Similar to Zork (1982) and other text-based games of the time, gamers use simple text commands to play Softporn Adventure. Just type a verb and a noun to perform actions. For example, the command “buy whiskey” will buy a glass of whiskey from the bartender in the game. To move between locations, you have to type “go north” or go west.”
How The Softporn Adventure Game Changed Gaming Forever
Neither Softporn Adventure nor the Leisure Suit Larry games aged very well. They were huge sellers of their time, but today, both games are easily labeled as sexist and chauvinistic. One of the biggest issues in both games is the missing female point of view. Being able to play these games as either a male or a female would have widened their appeal. Even the ability to pay the hooker, or at least give her a name, would have helped a lot.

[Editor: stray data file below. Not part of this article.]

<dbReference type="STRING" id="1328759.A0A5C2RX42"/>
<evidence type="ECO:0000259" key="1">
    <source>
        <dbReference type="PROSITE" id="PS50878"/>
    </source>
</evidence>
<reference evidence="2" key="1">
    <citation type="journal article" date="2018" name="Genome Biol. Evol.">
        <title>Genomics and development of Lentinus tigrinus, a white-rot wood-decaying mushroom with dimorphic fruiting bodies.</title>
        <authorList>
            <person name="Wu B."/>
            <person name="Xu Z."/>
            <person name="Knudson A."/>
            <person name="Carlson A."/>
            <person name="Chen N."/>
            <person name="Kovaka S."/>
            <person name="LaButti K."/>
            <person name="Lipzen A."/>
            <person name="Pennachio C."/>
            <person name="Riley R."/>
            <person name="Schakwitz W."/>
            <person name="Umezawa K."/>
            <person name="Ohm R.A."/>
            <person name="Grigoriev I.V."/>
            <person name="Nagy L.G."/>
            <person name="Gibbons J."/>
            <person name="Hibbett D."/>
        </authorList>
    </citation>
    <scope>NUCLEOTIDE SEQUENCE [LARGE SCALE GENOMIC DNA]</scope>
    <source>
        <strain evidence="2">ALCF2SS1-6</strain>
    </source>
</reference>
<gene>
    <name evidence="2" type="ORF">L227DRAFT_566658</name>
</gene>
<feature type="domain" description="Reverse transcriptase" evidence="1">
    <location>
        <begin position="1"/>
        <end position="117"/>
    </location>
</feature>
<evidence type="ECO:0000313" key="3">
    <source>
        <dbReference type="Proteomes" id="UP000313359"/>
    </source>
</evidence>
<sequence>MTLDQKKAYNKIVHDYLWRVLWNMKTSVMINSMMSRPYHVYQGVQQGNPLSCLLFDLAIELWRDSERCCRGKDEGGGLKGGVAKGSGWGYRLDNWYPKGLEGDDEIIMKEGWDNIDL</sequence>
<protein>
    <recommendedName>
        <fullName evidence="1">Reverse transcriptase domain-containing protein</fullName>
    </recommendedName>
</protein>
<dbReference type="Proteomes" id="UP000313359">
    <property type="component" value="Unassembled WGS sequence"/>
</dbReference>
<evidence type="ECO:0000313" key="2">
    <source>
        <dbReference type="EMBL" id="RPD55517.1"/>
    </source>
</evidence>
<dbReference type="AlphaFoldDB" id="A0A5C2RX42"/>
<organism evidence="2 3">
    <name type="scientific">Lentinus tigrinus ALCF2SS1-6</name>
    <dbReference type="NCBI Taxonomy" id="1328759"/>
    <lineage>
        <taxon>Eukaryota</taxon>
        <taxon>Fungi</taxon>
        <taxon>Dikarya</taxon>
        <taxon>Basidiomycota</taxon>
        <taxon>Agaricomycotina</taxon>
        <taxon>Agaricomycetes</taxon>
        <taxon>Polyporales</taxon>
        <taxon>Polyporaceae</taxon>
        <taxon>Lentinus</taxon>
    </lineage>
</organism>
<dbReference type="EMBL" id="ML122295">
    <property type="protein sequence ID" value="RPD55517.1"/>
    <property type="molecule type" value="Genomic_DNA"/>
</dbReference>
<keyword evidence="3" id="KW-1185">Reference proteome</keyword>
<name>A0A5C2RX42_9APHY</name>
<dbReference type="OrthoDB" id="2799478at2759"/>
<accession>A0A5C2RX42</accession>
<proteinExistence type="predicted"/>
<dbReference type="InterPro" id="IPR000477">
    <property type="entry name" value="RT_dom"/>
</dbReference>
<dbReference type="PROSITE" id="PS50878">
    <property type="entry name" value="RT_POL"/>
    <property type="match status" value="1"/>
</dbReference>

While Sierra Entertainment did publish several “adult” games marketed towards men, their product catalog was diverse and very inclusive of women and children. In fact, Roberta Williams, one of the women in the photo shoot for Softporn Adventure, is one of the first female game designers in history and invented the graphic adventure game genre.
There’s no doubt that Softporn Adventure has a strange and colorful part in the history of video games. Have you ever played this game before? What about Leisure Suit Larry? Please tell us about your experiences in the comments.
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Frank Wilson is a retired teacher with over 30 years of combined experience in the education, small business technology, and real estate business. He now blogs as a hobby and spends most days tinkering with old computers. Wilson is passionate about tech, enjoys fishing, and loves drinking beer.